RAND JASON CSEHY v. THE STATE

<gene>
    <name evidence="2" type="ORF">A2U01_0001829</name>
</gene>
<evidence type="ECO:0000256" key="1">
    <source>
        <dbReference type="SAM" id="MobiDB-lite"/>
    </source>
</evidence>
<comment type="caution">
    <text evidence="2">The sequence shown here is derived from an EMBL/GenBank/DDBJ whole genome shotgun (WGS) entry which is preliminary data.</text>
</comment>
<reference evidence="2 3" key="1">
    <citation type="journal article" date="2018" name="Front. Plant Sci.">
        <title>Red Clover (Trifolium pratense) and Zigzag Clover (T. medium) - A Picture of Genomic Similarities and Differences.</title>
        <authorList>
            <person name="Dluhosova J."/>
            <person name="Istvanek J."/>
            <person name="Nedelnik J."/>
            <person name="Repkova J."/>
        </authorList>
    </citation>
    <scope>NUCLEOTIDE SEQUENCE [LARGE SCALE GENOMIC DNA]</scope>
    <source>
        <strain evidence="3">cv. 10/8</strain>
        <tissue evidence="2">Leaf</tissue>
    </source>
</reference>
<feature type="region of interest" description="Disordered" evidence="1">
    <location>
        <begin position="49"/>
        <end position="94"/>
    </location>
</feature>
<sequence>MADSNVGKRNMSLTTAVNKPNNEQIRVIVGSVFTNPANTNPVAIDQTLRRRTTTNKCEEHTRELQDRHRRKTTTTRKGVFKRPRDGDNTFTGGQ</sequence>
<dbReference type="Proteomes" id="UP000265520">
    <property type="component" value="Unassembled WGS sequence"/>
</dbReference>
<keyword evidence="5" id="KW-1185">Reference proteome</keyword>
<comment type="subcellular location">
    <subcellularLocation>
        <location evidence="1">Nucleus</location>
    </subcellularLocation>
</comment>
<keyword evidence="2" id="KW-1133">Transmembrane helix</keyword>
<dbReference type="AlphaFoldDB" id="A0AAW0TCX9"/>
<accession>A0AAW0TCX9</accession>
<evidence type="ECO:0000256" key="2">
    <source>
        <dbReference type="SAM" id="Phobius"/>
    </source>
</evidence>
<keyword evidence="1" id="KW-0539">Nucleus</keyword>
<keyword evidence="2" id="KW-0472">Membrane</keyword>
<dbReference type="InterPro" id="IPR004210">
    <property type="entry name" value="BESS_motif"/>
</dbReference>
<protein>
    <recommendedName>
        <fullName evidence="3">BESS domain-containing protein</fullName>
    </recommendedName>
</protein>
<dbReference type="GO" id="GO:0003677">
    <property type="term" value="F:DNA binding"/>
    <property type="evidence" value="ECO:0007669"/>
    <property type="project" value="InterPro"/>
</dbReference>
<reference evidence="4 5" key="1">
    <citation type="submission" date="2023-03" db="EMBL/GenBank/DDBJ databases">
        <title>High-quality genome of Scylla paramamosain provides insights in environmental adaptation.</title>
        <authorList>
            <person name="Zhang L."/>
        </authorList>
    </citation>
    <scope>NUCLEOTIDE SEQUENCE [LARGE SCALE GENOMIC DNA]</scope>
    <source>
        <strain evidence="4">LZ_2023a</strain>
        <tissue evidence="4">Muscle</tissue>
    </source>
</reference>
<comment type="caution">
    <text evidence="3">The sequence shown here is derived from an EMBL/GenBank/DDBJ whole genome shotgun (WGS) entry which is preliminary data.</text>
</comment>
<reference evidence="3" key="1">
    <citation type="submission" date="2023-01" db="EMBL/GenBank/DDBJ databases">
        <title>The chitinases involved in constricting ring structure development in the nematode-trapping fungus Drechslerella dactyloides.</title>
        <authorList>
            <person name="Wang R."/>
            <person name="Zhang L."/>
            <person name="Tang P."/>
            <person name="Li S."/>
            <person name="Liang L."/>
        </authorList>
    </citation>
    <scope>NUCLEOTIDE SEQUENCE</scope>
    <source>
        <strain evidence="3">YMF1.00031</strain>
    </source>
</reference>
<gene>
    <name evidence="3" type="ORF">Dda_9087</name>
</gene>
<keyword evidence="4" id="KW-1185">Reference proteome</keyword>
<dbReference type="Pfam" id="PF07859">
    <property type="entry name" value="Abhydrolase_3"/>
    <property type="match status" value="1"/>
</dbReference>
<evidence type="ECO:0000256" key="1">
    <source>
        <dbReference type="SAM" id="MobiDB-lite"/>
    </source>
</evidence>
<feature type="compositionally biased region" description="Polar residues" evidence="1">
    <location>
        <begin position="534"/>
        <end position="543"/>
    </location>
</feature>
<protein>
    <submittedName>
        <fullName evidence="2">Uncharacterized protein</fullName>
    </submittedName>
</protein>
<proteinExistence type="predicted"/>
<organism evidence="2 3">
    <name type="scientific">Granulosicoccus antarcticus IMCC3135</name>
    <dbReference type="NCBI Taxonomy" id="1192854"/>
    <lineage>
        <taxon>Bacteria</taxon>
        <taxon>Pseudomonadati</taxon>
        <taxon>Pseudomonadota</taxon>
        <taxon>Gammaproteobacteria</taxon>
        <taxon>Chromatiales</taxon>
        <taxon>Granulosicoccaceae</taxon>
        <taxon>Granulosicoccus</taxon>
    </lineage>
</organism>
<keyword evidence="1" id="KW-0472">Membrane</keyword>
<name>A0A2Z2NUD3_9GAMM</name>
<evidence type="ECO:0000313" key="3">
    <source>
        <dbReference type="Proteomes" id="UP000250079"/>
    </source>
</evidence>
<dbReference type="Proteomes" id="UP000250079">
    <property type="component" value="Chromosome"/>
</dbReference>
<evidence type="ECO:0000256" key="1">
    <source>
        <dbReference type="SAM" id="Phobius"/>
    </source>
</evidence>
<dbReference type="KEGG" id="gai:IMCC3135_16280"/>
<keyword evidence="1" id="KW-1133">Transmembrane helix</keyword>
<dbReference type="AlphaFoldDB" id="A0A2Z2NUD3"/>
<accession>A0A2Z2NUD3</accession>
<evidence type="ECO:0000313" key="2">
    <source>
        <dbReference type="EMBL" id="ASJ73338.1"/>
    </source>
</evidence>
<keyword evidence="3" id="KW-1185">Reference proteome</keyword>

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THIRD DIVISION ELLINGTON, P. J., BETHEL and GOBEIL, JJ. NOTICE: Motions for reconsideration must be physically received in our clerk’s office within ten days of the date of decision to be deemed timely filed. http://www.gaappeals.us/rules June 29, 2018 In the Court of Appeals of Georgia A18A0381. CSEHY v. THE STATE. GOBEIL, Judge. Following a stipulated bench trial in Cobb County Superior Court, Rand Jason Csehy was convicted of two counts of possession of methamphetamine. Csehy appeals his convictions, asserting that the trial court erred in denying his motion to suppress the results of the blood tests on which the State relied to prove its case. Specifically, Csehy contends that the blood tests at issue resulted from a prior, illegal search of Csehy’s urine and were subject to suppression as the fruit of the poisonous tree. For reasons explained more fully below, we agree with Csehy that the courtordered test of his urine violated his Fourth Amendment rights. We further find, however, that even in the absence of these test results, there existed probable cause to support the warrant for a search of Csehy’s blood. Accordingly, we affirm the denial of Csehy’s motion to suppress. At a hearing on a motion to suppress, the trial judge sits as the trier of fact. On appeal from the grant or denial of such a motion, therefore, this Court must construe the evidence most favorably to uphold the findings and judgment of the trial court, and that court’s findings as to disputed facts and credibility must be adopted unless clearly erroneous. Watts v. State, 334 Ga. App. 770, 771 (780 SE2d 431) (2015) (citation and punctuation omitted). “Although we owe substantial deference to the way in which the trial court resolved disputed questions of material fact, we owe no deference at all to the trial court with respect to questions of law, and instead, we must apply the law ourselves to the material facts.” Hughes v. State, 296 Ga. 744, 750 (770 SE2d 636) (2015). The relevant facts are undisputed and show that in September 2014, Csehy was representing a criminal defendant in a case before Cobb County Superior Court Judge Adele Grubbs. Prior to calling the case for trial, Judge Grubbs observed Csehy acting “a little different,” in that he seemed unable to sit for any length of time and kept 2 running in and out of the court room.1 Before proceeding with trial, Grubbs conducted a bench conference with Csehy and his client; at that time, the judge observed that Csehy was unable to stand without leaning on something, he was sweating profusely, and his eyes were bloodshot. Judge Grubbs began the bench conference by telling Csehy’s client, “[Y]ou need to be aware that your lawyer is [currently the] subject of a petition for disciplinary action before the State Bar of the Supreme Court of Georgia. Are you aware of that?”2 When the client responded affirmatively, Grubbs explained that the disciplinary proceeding could result either in Csehy’s voluntary suspension from the practice of law or his disbarment. The client stated that he understood the situation and, in response to a question from Grubbs, stated he wanted to continue with Csehy representing him at trial. Upon hearing the client’s response, Grubbs told Csehy, “Mr. Csehy, I’ve been watching you in the courtroom and I’m 1 It appears from the record that Grubbs had the opportunity to observe Csehy in the courtroom as she dealt with other cases before reaching Csehy’s client’s case. 2 Following his 2012 arrest in Fulton County for drugs and firearms violations, Csehy pled nolo contendere in 2014 to two counts of possession of a controlled substance and one count of possession of a firearm during the commission of a crime. In the Matter of Csehy, 295 Ga. 853, 853-854 (764 SE2d 540) (2014) (“Csehy I”); In the Matter of Csehy, 296 Ga. 492 (769 SE2d 93) (2015) (“Csehy II”). As a result of these convictions, the State Bar began disciplinary proceedings against him. See Csehy I. Csehy was disbarred in 2015. See Csehy II. 3 concerned about you and I’m going to have one of the deputies take you down and have a drug test. If you will, please.” Csehy began to respond but the judge cut him off, telling him, “You need to go with the deputy.” The transcript of the colloquy shows that Csehy then “[left the] courtroom with a deputy.” Several hours later, the judge had another colloquy with Csehy and confirmed that he was continuing to represent the client and was announcing ready for trial. Judge Grubbs then told Csehy, “You know, you haven’t been able to stand up without leaning on something. You were a little disheveled, at one point. Your eyes are bloodshot. And that’s not a way you come into court. And your drug test tested positive for both cocaine and methamphetamine.” Csehy responded that the drug test must be wrong and blamed his disheveled appearance on his car’s broken air conditioner. Judge Grubbs replied that Csehy was “in no shape to try a case,” at which point Csehy stated, “Judge, I’ll take a blood test. I will go take one. . . . [I]n all honesty[,] I don’t even have the money to buy food right now.” The judge rejected Csehy’s request for a blood test, found him in contempt, and sentenced him to five days in the county jail. The following day, the Cobb County District Attorney’s office applied for and obtained a search warrant for Csehy’s blood. The affidavit in support of the warrant 4 stated that a Cobb County ADA had gotten onto the elevator with Csehy when he arrived at the courthouse the previous day and noted that Csehy “had a flushed face and watery eyes that [were] unusually wide open” and the ADA had opined that “Csehy appeared to have lacked sleep.” The affidavit further stated that Judge Grubbs had made assessments of Csehy during the day and she noticed [that he] showed the physical manifestations of drug usage to include: glassy eyes, slurred speech, unusual and erratic speech and thought patterns, short[,] disjointed spoken sentences, profuse perspiration and he also had a ruddy complexion. . . . [Csehy’s] appearance was disheveled, he was fidgety, and he constantly leaned or supported himself throughout the day. Additionally, the investigator averred that Csehy had consented to a urine test, and that the results of that test were positive for methamphetamine and cocaine. After obtaining the search warrant, the district attorney’s office arranged for Sheriff’s deputies to transport Csehy from the jail to a local hospital, where Csehy was served with the warrant and where a sample of his blood was drawn. Forensic analysis of Csehy’s blood performed at the GBI crime lab showed the presence of methamphetamine. In December 2014, the State indicted Csehy on a single count each of possession of methamphetamine and possession of chlordiazepoxide (a cocaine 5 metabolite). Following his arrest, Csehy was granted bond, with one of the conditions requiring him to submit to random drug tests. Csehy’s drug tests for January, February, and March 2015 were all positive for methamphetamine. The State thereafter entered a nolle prosequi as to the original indictment and reindicted Csehy on four counts of possession of methamphetamine, based on his blood test results in September 2014 and January, February, and March 2015. Prior to trial, Csehy filed a motion to suppress the results of the September 2014 blood test and all subsequent blood tests. Csehy argued that all of the blood tests resulted from Csehy’s court-ordered urine test, which violated his Fourth Amendment rights. Thus, Csehy contended the blood test results were subject to exclusion as the fruit of the poisonous tree. Judge Grubbs testified at the hearing on the motion to suppress and stated that on the day in question, Csehy’s physical appearance and conduct led her to believe that he was “high as a kite,” and that she therefore could not let the trial go forward. And because the client indicated he wanted to proceed with Csehy as his lawyer, the judge felt she needed to order the drug test so she would have grounds for continuing 6 the case.3 Grubbs acknowledged that she ordered Csehy to take the test and that she required him to go with a deputy so that his urine could be obtained. The judge also conceded that obtaining Csehy’s urine constituted a search and seizure within the meaning of the Fourth Amendment. Grubbs explained, however, that she believed she had the authority to order such a warrantless search because, “I have a duty as a judge, a sworn duty as a judge, to preserve the integrity of my courtroom and to make sure the defendant is adequately defended. [The defendant] has a Sixth Amendment right to counsel . . . a Sixth Amendment right to competent counsel.” Charles Lyda, the investigator with the Cobb County District Attorney’s office who obtained the search warrant, testified that he was told to get a search warrant for Csehy’s blood based on the fact that Csehy’s urine had tested positive for illegal narcotics. Lyda explained that before drafting the affidavit he submitted in support of the warrant, he interviewed Judge Grubbs and the prosecutor assigned to Judge Grubbs’s courtroom. Additionally, Lyda watched the video from Grubbs’s courtroom on the day in question. According to Lyda, he wrote in his affidavit that Csehy had 3 When asked why she didn’t continue the case without ordering the drug test, Grubbs responded, “[T]hat’s not how you run justice. You know, if you continue the case because a lawyer is high, then lawyers are going to come in the courtroom high.” 7 consented to the urine test because on the video Lyda did not see Csehy protesting the order to go and take the test. Csehy testified that he did not consent to the seizure of his urine and that he believed he was under court order to submit to the test. Csehy explained that a deputy escorted him to the test, keeping his hand on Csehy’s elbow to make sure Csehy “wouldn’t run off.” The deputy also escorted Csehy to the restroom to obtain the sample and then escorted Csehy back to the courtroom. Following the hearing, the trial court entered an order denying the motion to suppress. The court found that Csehy did not consent to the urine test and that the warrantless test was not justified by exigent circumstances. Nevertheless, the court concluded that the urine test did not violate Csehy’s Fourth Amendment rights, reasoning: In requiring [Csehy] to submit to a urine test, Judge Grubbs acted within the inherent powers of the judiciary. The test was not sought to further a criminal investigation; rather, it was to determine whether the conduct of defendant before the court violated the rules of the court and impeded the administration of justice. This court finds that Judge Grubbs had the authority to require [Csehy] to submit to a urine test. 8 (Emphasis supplied.) The court further found that even in the absence of the results of the urine test, probable cause supported the issuance of the search warrant for Csehy’s blood. The court stated that the observations of Judge Grubbs and the ADA set forth in the affidavit, together with “Lyda’s own observations from watching” the video of Csehy on the day in question (including Csehy’s “offer to submit to a blood test”) provided sufficient probable cause for the search warrant. After the motion to suppress was denied, Csehy proceeded to a bench trial on counts one and two of the indictment.4 The parties stipulated as to all of the facts established at the motion to suppress hearing, venue, the positive results of drug tests Csehy underwent in January, February, March, and April 2015, and the chain of custody of all urine and blood specimens. Additionally, the trial court found, and the State agreed, that if the September 2014 blood test was found inadmissible on appeal, then the results of all subsequent blood tests would have to be suppressed as the fruit of the poisonous tree. After the close of the evidence, the trial court found Csehy guilty of both counts and entered a judgment of conviction, sentencing Csehy to three 4 The State entered a nolle prosequi as to counts three and four of the indictment. 9 years’ probation on each count, with the sentences to run consecutively. This appeal followed. The current case requires us to decide two questions. First, we must determine whether Csehy’s court-ordered urine test violated his constitutional rights. If that search did violate the Fourth Amendment, we must then determine whether, in the absence of the results of that test, the search warrant for Csehy’s blood was supported by probable cause. 1. The Fourth Amendment to the United States Constitution protects an individual’s right to be free of unreasonable searches and seizures, and this protection extends to the “compelled withdrawal of blood, breath, and other bodily substances.” State v. Williams, 337 Ga. App. 791, 795 (788 SE2d 860) (2016) (citation and punctuation omitted). See also Skinner v. Railway Labor Executives’ Ass’n, 489 U. S. 602, 617 (109 SCt 1402, 103 LE2d 639) (1989) (the collection of a urine sample constitutes a search under the Fourth Amendment); Williams v. State, 296 Ga. 817, 819 (771 SE2d 373) (2015). As a general rule, our law recognizes only two types of Fourth Amendment searches: those conducted pursuant to a search warrant and those conducted without one. Williams, 296 Ga. at 819. A warrantless search is presumed invalid, and it is the State who bears the burden of rebutting this presumption. Id. The 10 State can meet this burden by showing that the search falls into one of the “specifically established and well-delineated exceptions” to the warrant requirement. Id. Here, however, the trial court specifically found that no such exception to the warrant requirement applied to Csehy’s urine test.5 Instead, the trial court relied on the “inherent powers” of the judiciary to find that the warrantless search was legal. Although the trial court’s order does not identify the legal authority on which it was relying, the Supreme Court of Georgia has long recognized the inherent power of the judiciary. When the Constitution declares that the legislative, judicial[,] and executive power shall forever remain separate and distinct[,] it thereby invests those 5 The trial court found that the State had failed to prove either of the two exceptions that might have applied under the circumstances of this case, those being consent and exigent circumstances. The State does not challenge this finding on appeal, and relevant law supports the trial court’s ruling on this issue. See Williams, 296 Ga. at 821 (“the natural metabolization of alcohol in a person’s bloodstream [does not] constitute[] an exigency justifying an exception to the fourth amendment’s search warrant requirement for nonconsensual blood testing and all DUI cases”), citing Missouri v. McNeely, 569 U. S. 141 (133 SCt. 1552, 185 LE2d 696); Schneckloth v. Bustamonte, 412 U. S. 218, 228 (II) (B) (93 SCt 2041, 36 LE2d 854) (1973) (for a warrantless search to be valid under the consent exception, that consent may not be “coerced, by explicit or implicit means, by implied threat or covert force”); Kendrick v. State, 335 Ga. App. 766, 769 (782 SE2d 842) (2016) (“[m]ere acquiescence to the authority asserted by a [state] officer cannot substitute for free consent”) (citation and punctuation omitted). 11 officials charged with the duty of administering justice with all necessary authority to efficiently and completely discharge those duties. Judicial Qualifications Comm’n v. Lowenstein, 252 Ga. 432, 433 (1) (314 SE2d 107) (1984) (citation and punctuation omitted). Additionally, “[t]he courts have an inherent power to regulate the conduct of attorneys as officers of the court, and to control and supervise the practice of law generally, whether in or out of the court.” Villanueva v. First Am. Title Ins. Co., 292 Ga. 630, 635 (740 SE2d 108) (2013) (citation and punctuation omitted). And Georgia statutory law empowers each court in the state [t]o preserve and enforce order in its immediate presence . . . to prevent interruption, disturbance, or hindrance to its proceedings; . . . [t]o compel obedience to its judgments, orders, and process and to the orders of a judge out of court in an action or proceeding therein; [and] [t]o control, in the furtherance of justice, the conduct of its officers and all other persons connected with a judicial proceeding before it, in every matter appertaining thereto . . . . OCGA § 15-1-3 (1), (3), (4). Georgia statutory law also provides courts with the power to punish contempt. See OCGA § 15-1-4; OCGA § 15-6-8 (5). Relying on this authority, the State argues that a judge seeking to preserve order, administer justice, or control the conduct of the court’s officers and proceedings has the inherent authority to order a Fourth Amendment search even in 12 the absence of a warrant or any of the well-established exceptions to the warrant requirement. Put another way, it is the State’s position that a trial judge exercising his or her inherent powers during the course of judicial proceedings is not constrained by the Fourth Amendment. We disagree. As with other branches of government, the inherent powers of the judiciary to fulfill its duties are limited by the Constitution. This Court has long recognized that “[t]he discretion of the trial judge in regulating conduct of counsel, parties, and the witnesses, and in prescribing the manner in which the business [of the court] shall be conducted, . . . is broad and . . . enable[s] [the judge] in any case to effect the purposes for which [the power] is inherently [vested in the judge]; but [the judge’s power] is not unlimited, for it must not be abused and it may not be exercised in such a way as to involve a deprivation of a right.” Loomis v. State, 78 Ga. App. 153, 163 (51 SE2d 13) (1948). Smith v. State, 150 Ga. App. 498, 499 (258 SE2d 167) (1979). Thus, a court’s inherent “‘power to control the proceeding of the court is subject to the proviso that in so doing a judge does not take away or abridge any right of a party under the law.’” State v. Perry, 261 Ga. App. 886, 887 (583 SE2d 909) (2003), quoting State v. Colquitt, 147 Ga. App. 627, 628 (249 SE2d 680) (1978). Accordingly, even in the course of controlling judicial proceedings or officers of the court, a trial judge may 13 not act so as to interfere with the First Amendment rights of trial participants (parties, counsel, and witnesses) or the media. WXIA -TV v. State, ___ Ga. ___ (811 SE2d 378) (2018). Nor may a court exercise its control of the courtroom to infringe upon the defendant’s Sixth Amendment rights to a public trial, Jackson v. State, 339 Ga. App. 313 (793 SE2d 201) (2016), or to self-representation, Burney v. State, 244 Ga. 33, 3637 (2) (257 SE2d 543) (1979). It follows, therefore, that in exercising its inherent power to control the proceedings and parties before it, a court may not order a warrantless Fourth Amendment search that does not otherwise fall within one of the well-established exceptions to the warrant requirement.6 See Burney, 244 Ga. at 37 (2) (“the power of the trial court does not extend so far as to cause an absolute deprivation of [a] constitutional right”). In light of this fact, and given the trial court’s unchallenged finding that the search did not fall within an exception to the warrant 6 Neither of the two primary cases relied on by the State support a conclusion that the Fourth Amendment does not apply to courtrooms. See Byrd v. Hopson, 265 FSupp2d 594, 608 (III) (D) (W. D. N. C., 2003) (finding that a judge-ordered patdown of a litigant for weapons was the equivalent of a Terry stop, given that the judge was aware of specific facts that led him to believe the litigant was armed); State v. Shelton, 270 SC 577, 579 (243 SE2d 455, 459) (S. C. 1978) (judge-ordered patdown of a party to a foreclosure action was justified based on reliable information that the litigant carried a gun and had threatened to kill people, including a local attorney). As the Byrd court noted, a Terry patdown represents one of the welldefined exceptions to the Fourth Amendment’s warrant requirement. 265 FSupp2d at 608 (III) (D). 14 requirement, we find that Csehy’s court-ordered urine test constituted an unlawful search under the Fourth Amendment. 2. We now turn to whether, in the absence of the urine test results, probable cause supported the issuance of the search warrant for Csehy’s blood. When determining whether probable cause for a search warrant exists, a magistrate is required to make “a practical, common-sense decision whether, given all the circumstances set forth in the affidavit before him, including the veracity and basis of knowledge of persons supplying hearsay information, there is a fair probability that contraband or evidence of a crime will be found” in the place to be searched. Prince v. State, 295 Ga. 788, 792 (2) (a) (764 SE2d 362) (2014). See also Illinois v. Gates, 462 U. S. 213 (103 SCt 2317, 76 LEd2d 527) (1983). And we bear in mind that a “fair probability” refers to a standard on which “‘reasonable and prudent people, not legal technicians, act’.” Caffee v. State, ___ Ga. ___ (2) (Case No. S17G1691, decided May 7, 2018), quoting Florida v. Harris, 568 U. S. 237, 243-244 (133 SCt 1050, 185 LE2d 61) (2013). “A magistrate’s decision to issue a search warrant based on a finding of probable cause is entitled to substantial deference by a reviewing court.” Prince, 295 Ga. at 792 (2) (a). “Even doubtful cases should be resolved in favor of upholding a 15 magistrate’s determination that a warrant is proper.” Id. We therefore review a magistrate’s decision to issue a search warrant using the same “totality of the circumstances analysis” applied by the lower court, Bryant v. State, 288 Ga. 876, 892 (13) (a) (708 SE2d 362) (2011), “to ensure that the [magistrate] had a substantial basis” for finding the existence of probable cause, Banks v. State, 277 Ga. 543, 545 (2) (592 SE2d 668) (2004). In conducting this review, we are limited to the information available to the magistrate. Thus, even if additional evidence of probable cause is presented at the motion to suppress hearing, we cannot consider that evidence if it was not also presented to the magistrate, either by way of the officer’s affidavit or by supplemental testimony provided by the officer seeking the warrant. Lyons v. State, 258 Ga. App. 9, 10 (1) (572 SE2d 632) (2002) (in determining whether a magistrate had a substantial basis for finding probable cause, “we may consider only information that was presented to the [magistrate], not additional evidence that may have emerged at the motion to suppress hearing or trial”). See also Galloway v. State, 332 Ga. App. 389, 392, n. 3 (772 SE2d 832) (2015) (“it is . . . clear that neither this Court nor the trial court can consider information that was not made available to the [magistrate] who issued the warrant”). 16 In assessing whether the affidavit in this case supported a finding of probable cause, we begin by noting there was evidence presented at the motion to suppress hearing that was not set forth in the affidavit. For example, Lyda testified at the hearing that he had conducted an independent review of the videotapes from Judge Grubbs’ courtroom on the day in question. Lyda also stated that in his opinion, the description of Csehy’s physical symptoms given by both Judge Grubbs and the ADA were “indicative of alcohol or drug use or substance use.” Lyda further testified that when he watched the videotapes, he observed Csehy “request a blood draw.” Additionally, there was significant evidence presented at the motion to suppress hearing regarding Csehy’s history of drug use and the fact that his substance abuse problems had led to disciplinary proceedings before the State Bar and, ultimately, to Csehy’s disbarment. Although the trial court relied on all of the foregoing facts to find that the warrant was supported by probable cause, none of these facts were set forth in Lyda’s affidavit, and there is no evidence that they were provided to the magistrate. Specifically, although Lyda averred as to his own experience and training in drug investigations, there is no evidence that he informed the magistrate either that he had reviewed the videotapes of Csehy from the day in question or that in his opinion, the 17 videos showed that Csehy appeared to be under the influence of any substance.7 Nor did Lyda state that Csehy had requested a blood draw. Finally, there was no reference in the affidavit to the fact that Csehy was known to use illegal narcotics. In addition to the facts that were not included in the affidavit, Lyda also made several misstatements when applying for the warrant. Lyda averred that during the bench conference with Csehy and his client, Judge Grubbs asked the client if he was aware that Csehy “had been arrested [on] drug charges.” The judge, however, only asked the client if he was aware that Csehy had disciplinary proceedings pending against him; she never mentioned Csehy’s known or possible drug use to the client. Lyda also stated that Csehy had consented to Judge Grubbs’ request that he take a urine test. The record, however, shows that the judge ordered Csehy to submit to that test. Where an affidavit contains material misstatements or omissions, “the false statements must be deleted, the omitted truthful material must be included, and the 7 See Galloway v. State, 332 Ga. App. 389, 391 (772 SE2d 832) (2015) (“[t]estimony from a motion to suppress may supplement the four corners of an affidavit in order for a trial court to determine what the magistrate knew at the time of the issuance of with the warrant) (citation and punctuation omitted, emphasis supplied). Here, Lyda did not testify at the motion to suppress hearing that he had explained to the magistrate that he had personally reviewed the videotapes in question. 18 affidavit must be reexamined to determine whether probable cause exists to issue a warrant.” Sullivan v. State, 284 Ga. 358, 361 (667 SE2d 32) (2008) (citation and punctuation omitted). Similarly, “[i]f an affidavit supporting an application for a search warrant contains information which is in part unlawfully obtained, the validity of a warrant to search depends on whether the untainted information, considered by itself, establishes probable cause for the warrant to issue.” State v. Kaulbach, 331 Ga. App. 610, 614 (1) (771 SE2d 245) (2015). Here, the affidavit submitted by Lyda stated both that Csehy had consented to a test of his urine and that the test had been positive for illegal narcotics. Given that Csehy did not consent to the urine test and that the test itself was illegal, we must view the affidavit without those statements. We must also strike from the affidavit Lyda’s statement that Judge Grubbs questioned Csehy’s client regarding the attorney’s arrest on drug charges. The question is then whether the remaining information in the affidavit would lead a reasonable person to believe that evidence of a crime probably would be found in Csehy’s blood. See Jones v. State, 292 Ga. 656, 664-665 (740 SE2d 590) (2013). In the absence of the positive urine test results or any other indication that Csehy was a known drug user, the information provided to the magistrate included Lyda’s summary of his interviews with Judge Grubbs and the ADA regarding their 19 direct observations of Csehy. First, Judge Grubbs observed Csehy in the courtroom fidgeting excessively and “leaning or supporting” himself throughout the day. The judge further observed that Csehy’s speech was slurred and “unusual and erratic,” that he spoke in “short, disjointed” sentences, and that he exhibited “erratic thought patterns.” In Judge Grubbs’s opinion, Csehy’s appearance and conduct constituted “physical manifestations of drug [use].” Further, the ADA had observed Csehy come to court to represent a client looking disheveled and as though he “lacked sleep.” Additionally, the ADA noted that Csehy a flushed face and his eyes were watery and “unusually [wide] open” We acknowledge that the admissible evidence contained in Lyda’s affidavit could be described as somewhat thin. We emphasize, however, that “substantial deference must be accorded a magistrate’s decision to issue a search warrant based on a finding of probable cause.” State v. Palmer, 285 Ga. 75, 77 (673 SE2d 237) (2009). This substantial deference furthers “the Fourth Amendment’s strong preference for searches conducted pursuant to a warrant.” Palmer, 285 Ga. at 77 (citation and punctuation omitted). See also Georgia v. Randolph, 547 U. S. 103, 117 (II) (D) (126 SCt 1515, 164 LE2d 208) (2006) (in general, the law is partial “toward police action taken under a warrant as against searches and seizures without one”) 20 (citation and punctuation omitted). Thus, “[a]lthough in a particular case it may not be easy to determine when an affidavit demonstrates the existence of probable cause, the resolution of doubtful or marginal cases in this area should be largely determined by the preference to be accorded warrants.” Palmer, 285 Ga. at 77-78. Here, the affidavit demonstrated that Csehy was exhibiting a wide range and number of symptoms, all of which were consistent with the use of illegal substances. Moreover, the circumstances presented to the magistrate included the fact that the affidavit was sought by an investigating officer with significant training and experience in the area of narcotics.8 See Diaz v. State, 344 Ga. App. 291, 302 (810 SE2d 566) (2018) (finding probable cause supported warrant for blood of driver suspected of DUI and noting that officer making the warrant request averred that he had been in law enforcement for 15 years, had served four years on a DUI task force that “focused on impaired driving,” and had “participated in over 400 traffic stops based on suspicion of impaired driving”). Additionally, the magistrate was entitled to give substantial weight to the fact that Judge Grubbs had observed Csehy for 8 Lyda averred that he had been a law enforcement officer since 1997, that he was POST certified, that he had received specialized, formal training in several areas, including drugs, and that he was a “court certified ‘expert’ on topics related to Criminal Street Gangs.” 21 several hours and was of the opinion that Csehy’s behavior indicated the use of illegal narcotics. See Palmer, 285 Ga. at 79 (one of the circumstances to be considered by a magistrate assessing probable cause is the “veracity, reliability, and basis of knowledge” of persons supplying information to support the warrant) (citation and punctuation omitted); Cochran v. State, 281 Ga. 4, 5 (635 SE2d 701) (2006) (same). Applying the deferential standard of review owed a magistrate’s findings of probable cause, we find that these circumstances, taken together with the number and range of Csehy’s physical manifestations suggestive of drug use as set forth in the affidavit, would lead a reasonable person to conclude that the use of illegal narcotics by Csehy “was an equally or more probable explanation” for Csehy’s appearance and conduct than any explanation that did not involve illegal drug use. Hughes v. State, 296 Ga. 744, 750 (770 SE2d 636) (2015) (noting that “we do not consider any fact or circumstance standing alone”). Accordingly, we must conclude that the magistrate had a substantial basis for finding probable cause in this case. Because the blood draw was supported by a valid warrant, the trial court did not err in denying Csehy’s motion to suppress the results of his blood tests. We therefore affirm the denial of Csehy’s motion for new trial. 22 Judgment affirmed. Ellington, P. J., concurs. Bethel, J., concurs fully and specially. 23 A18A0381. CSEHY v. THE STATE. BETHEL, Judge, concurring fully and specially. I concur fully. I write separately, because I believe this record supports the warrant in an additional manner. The record reflects that the magistrate, before issuing the warrant, heard “oral testimony, given under oath, received and recorded” and marked the application for the search warrant accordingly. Unfortunately, the record before us does not contain a transcript or other record of that testimony. Accordingly, the magistrate may have heard the evidence considered at the motion to suppress or other unidentified evidence supporting the warrant and, absent a record showing otherwise, I believe we must presume that he did. The burden to show error is on the appellant and the failure to secure a record sufficient to do that results in a presumption that what transpired in the absent portion supports the decision of the court below. See Keegan v. State, 221 Ga. App. 487, 487 (1) (472 SE2d 107) (1996) (Allegations in an appellate brief are no substitute for a transcript, and “[a]bsent a transcript, the court can only presume that this portion of the trial was conducted in a regular and proper manner.”). 2